More from my garden.
More from my garden.
A better term is “physical distancing,” which is literally what I have to do when I am working in the front garden and anyone walks by. Rather than …Is social distancing a natural thing for gardeners?
How are you and your garden faring during social isolation?
We bought our first house in 1986. Not long afterwards, we met the neighbor from three doors down. His name was Ethan Becker. His grandmother and …Lingering Plants from a Long Gone Garden
I loved this piece. Please enjoy!
It is mid-February, and we have experienced temperature swings from the high 20s F to the low 70s F in less than two weeks! We’ve also had a LOT of rain. My garden is so confused, as are all the gardens in my neighborhood. Winter blossoms are still flowering (hellebores, mahonias, winter annuals like violas, pansies, dianthus, sweet alyssum), spring bulbs are opening (hello, daffodils!), and confused vines, shrubs, and trees that normally flower in March have decided to start blossoming early (Coral Bells azaleas, Clematis armandii, and Magnolia soulangeana).
Of them all, the only ones that I fear will suffer from the upcoming frost are the saucer magnolias, whose fragrant pink flowers will likely turn brown and drop. So sad, as they are one of my favorite trees and they scent the air with an incomparable fragrance! I hope some of the magnolias in my neighborhood will hold off long enough to provide abundant blossoms after next weekend, when we expect another frost. I don’t (yet) have a saucer magnolia in my own garden, but if/when I plant one, I will try to choose a later-blooming variety as well as a more compact one. Any suggestions?
We had a very warm couple of days but then the weather turned gray, gloomy and cold again, with only a sprinkle of snowdrops and one lone narcissus up to prove that I had in fact labored long and hard to plant dozens of new bulbs for this spring. Imagine my delight, then, when I got up this morning to find three whole patches of early daffodils in bloom!
I love daffodils — they may be my favorite flower, inching ahead of hyacinths, roses, and even lilies of the valley. I’m always so happy to see their brightness against what still looks like a wintry, though snow-free, landscape. Do you have bulbs coming up yet? What are your favorites?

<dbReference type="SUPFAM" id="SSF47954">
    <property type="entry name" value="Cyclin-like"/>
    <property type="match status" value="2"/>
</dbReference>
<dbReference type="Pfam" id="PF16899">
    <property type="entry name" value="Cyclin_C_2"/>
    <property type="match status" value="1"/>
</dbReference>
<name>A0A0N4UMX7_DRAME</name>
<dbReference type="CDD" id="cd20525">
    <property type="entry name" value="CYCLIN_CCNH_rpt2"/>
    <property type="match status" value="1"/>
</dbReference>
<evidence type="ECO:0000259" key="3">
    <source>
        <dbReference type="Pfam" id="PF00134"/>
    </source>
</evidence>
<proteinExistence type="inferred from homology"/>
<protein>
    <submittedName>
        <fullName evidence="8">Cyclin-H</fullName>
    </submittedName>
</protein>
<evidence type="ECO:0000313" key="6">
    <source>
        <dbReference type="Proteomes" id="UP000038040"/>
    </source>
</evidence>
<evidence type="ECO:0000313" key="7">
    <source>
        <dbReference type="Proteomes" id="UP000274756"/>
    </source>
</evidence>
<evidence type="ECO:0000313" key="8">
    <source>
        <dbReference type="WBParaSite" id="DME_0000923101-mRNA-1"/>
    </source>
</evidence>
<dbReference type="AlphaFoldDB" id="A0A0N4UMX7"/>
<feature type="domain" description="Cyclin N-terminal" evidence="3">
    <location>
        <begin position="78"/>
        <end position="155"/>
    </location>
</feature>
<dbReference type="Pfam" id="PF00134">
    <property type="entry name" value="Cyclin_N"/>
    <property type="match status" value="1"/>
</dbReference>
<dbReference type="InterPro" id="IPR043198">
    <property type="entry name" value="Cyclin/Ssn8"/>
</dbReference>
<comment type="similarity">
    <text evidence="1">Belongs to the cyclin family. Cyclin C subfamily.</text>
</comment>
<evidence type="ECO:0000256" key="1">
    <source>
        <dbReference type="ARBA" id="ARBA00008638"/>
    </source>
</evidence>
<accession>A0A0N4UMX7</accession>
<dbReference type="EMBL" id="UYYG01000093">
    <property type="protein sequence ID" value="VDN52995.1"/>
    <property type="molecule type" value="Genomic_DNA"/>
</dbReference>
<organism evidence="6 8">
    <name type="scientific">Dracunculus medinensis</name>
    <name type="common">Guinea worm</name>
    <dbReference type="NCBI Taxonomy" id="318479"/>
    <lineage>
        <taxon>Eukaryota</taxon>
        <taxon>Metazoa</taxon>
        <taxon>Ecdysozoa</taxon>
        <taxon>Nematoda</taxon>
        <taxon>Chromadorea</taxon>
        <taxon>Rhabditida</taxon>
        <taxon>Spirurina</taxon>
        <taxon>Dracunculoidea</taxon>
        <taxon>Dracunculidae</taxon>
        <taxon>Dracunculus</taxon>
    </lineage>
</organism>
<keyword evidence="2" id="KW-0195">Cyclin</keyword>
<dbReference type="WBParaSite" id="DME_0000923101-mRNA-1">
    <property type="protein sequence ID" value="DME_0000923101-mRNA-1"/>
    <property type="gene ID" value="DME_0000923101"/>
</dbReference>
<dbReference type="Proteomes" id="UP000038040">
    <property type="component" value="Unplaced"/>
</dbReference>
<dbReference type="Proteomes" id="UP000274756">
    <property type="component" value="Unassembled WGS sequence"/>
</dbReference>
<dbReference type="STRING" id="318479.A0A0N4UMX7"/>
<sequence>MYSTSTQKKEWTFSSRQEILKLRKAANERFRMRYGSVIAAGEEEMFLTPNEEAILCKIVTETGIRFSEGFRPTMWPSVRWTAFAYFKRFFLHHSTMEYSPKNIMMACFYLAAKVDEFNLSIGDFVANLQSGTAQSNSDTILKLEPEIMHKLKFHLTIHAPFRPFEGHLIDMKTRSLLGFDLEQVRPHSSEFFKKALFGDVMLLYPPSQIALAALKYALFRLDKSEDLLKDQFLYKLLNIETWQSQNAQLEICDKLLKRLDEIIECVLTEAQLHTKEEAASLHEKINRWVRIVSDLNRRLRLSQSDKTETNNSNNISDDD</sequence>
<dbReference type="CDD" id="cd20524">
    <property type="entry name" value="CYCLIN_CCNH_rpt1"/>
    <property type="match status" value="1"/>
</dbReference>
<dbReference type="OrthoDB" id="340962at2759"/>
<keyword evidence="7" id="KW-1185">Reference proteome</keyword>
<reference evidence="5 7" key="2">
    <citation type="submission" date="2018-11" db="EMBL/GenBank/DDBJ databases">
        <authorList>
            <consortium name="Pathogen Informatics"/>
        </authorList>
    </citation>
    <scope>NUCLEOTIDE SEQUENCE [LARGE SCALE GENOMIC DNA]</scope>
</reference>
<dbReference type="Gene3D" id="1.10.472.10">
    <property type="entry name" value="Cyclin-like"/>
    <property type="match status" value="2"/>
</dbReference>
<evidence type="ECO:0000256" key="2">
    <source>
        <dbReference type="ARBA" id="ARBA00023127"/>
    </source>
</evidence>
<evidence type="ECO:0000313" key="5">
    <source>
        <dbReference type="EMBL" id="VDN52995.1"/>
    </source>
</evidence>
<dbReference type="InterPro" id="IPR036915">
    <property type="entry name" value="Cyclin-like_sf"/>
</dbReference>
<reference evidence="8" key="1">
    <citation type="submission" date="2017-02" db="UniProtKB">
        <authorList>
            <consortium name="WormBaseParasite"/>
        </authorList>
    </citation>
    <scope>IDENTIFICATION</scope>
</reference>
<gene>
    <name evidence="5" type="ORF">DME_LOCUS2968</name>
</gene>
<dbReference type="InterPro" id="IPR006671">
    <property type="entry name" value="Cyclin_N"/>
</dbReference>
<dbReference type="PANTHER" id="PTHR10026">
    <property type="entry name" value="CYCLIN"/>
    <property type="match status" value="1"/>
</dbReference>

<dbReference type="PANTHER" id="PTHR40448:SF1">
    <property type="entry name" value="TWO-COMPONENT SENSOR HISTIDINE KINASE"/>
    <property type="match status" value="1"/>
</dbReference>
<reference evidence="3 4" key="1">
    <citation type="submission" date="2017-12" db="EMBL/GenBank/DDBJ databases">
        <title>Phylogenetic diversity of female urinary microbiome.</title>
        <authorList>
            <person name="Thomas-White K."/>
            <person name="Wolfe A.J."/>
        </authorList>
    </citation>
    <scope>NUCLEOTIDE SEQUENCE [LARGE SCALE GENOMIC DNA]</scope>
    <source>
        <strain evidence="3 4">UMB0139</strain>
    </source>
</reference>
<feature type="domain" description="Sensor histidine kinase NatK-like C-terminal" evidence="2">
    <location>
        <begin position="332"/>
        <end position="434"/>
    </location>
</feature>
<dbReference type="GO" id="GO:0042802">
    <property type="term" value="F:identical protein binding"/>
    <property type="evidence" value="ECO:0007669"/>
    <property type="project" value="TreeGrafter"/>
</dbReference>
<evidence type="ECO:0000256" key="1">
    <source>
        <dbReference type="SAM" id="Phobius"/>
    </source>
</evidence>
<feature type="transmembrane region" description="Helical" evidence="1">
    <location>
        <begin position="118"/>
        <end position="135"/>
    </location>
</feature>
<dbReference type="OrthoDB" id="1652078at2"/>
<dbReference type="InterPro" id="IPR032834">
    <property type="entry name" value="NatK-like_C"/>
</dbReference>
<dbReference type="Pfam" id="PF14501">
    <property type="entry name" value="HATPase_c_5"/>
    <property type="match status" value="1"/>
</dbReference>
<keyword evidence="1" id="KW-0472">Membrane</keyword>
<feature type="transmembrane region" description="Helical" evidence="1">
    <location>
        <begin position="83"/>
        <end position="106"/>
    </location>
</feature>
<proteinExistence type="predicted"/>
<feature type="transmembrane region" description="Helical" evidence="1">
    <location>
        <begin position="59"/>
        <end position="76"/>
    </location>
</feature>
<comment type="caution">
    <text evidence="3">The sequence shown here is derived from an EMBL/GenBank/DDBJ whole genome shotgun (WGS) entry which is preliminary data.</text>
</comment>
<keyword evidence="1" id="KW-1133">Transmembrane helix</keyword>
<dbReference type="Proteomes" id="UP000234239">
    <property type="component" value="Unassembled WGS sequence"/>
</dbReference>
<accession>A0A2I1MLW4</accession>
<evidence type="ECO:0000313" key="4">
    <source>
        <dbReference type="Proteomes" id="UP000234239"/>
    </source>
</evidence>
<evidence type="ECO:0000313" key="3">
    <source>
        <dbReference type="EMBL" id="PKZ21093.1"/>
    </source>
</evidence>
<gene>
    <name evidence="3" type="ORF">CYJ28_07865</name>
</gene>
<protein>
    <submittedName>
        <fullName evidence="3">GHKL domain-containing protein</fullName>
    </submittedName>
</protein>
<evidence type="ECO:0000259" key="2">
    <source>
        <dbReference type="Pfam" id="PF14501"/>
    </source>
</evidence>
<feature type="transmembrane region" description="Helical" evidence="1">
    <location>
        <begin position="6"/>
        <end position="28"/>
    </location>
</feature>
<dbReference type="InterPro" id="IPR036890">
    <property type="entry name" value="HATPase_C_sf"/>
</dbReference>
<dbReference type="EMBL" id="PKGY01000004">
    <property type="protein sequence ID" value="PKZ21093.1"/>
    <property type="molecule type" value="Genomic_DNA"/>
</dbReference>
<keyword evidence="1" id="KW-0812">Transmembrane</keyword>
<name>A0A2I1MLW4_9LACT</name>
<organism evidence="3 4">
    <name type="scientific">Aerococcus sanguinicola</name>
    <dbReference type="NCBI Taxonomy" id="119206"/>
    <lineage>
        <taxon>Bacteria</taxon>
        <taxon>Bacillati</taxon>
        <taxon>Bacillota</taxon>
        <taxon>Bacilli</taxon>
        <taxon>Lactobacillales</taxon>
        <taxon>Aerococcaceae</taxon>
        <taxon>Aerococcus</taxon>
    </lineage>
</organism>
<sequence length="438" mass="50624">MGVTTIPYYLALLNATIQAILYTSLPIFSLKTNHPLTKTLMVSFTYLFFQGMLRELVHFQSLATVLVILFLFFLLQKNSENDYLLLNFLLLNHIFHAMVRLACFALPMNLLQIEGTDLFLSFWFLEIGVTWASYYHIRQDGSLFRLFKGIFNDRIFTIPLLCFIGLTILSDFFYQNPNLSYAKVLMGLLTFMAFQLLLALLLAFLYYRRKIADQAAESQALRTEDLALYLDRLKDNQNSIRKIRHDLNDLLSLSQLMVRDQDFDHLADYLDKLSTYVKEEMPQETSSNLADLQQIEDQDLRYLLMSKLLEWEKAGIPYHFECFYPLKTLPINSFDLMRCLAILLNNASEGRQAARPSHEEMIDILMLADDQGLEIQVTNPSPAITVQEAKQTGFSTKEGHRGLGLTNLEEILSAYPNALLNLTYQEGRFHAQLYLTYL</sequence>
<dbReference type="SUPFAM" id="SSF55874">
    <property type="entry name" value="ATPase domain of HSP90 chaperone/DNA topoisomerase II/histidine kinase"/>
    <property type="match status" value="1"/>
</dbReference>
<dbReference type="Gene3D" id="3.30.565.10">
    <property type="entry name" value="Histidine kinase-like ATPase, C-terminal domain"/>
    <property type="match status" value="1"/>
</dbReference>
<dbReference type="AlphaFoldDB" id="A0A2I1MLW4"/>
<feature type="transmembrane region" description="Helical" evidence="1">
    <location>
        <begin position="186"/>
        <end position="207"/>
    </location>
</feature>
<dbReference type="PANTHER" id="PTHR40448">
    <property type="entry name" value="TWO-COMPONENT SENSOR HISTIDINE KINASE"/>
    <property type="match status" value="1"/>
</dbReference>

Featured image: The Daffodil Fairy, by Cicely Mary Barker.
I hope you’ve been enjoying the holidays, whatever you celebrate. The church my family attends is always beautiful, but at this time of year it overflows with flowers and greenery, arranged by dozens of talented volunteers.
I’m thankful for so much, especially my family and the good health we all enjoy. Thankful also for my home and my garden, in which I plan to continue planting bulbs this weekend!
I’ve neglected blogging for a few reasons, the most important of which is that two friends of mine recently experienced sudden deaths in their families, one a husband, another a young adult son. As a result, I was going to memorial services and receptions, and creating flower arrangements for one of those. The bereaved widow is Asian-American, born in Hong Kong, so I did a little research into appropriate flowers. The main thing I learned is that one CANNOT use the color red, and white is the most appropriate color. One can combine it with touches of blue or yellow. So off to Trader Joe’s I went, because they have beautiful bunches of fresh flowers ready to be arranged, and also potted orchids for reasonable prices.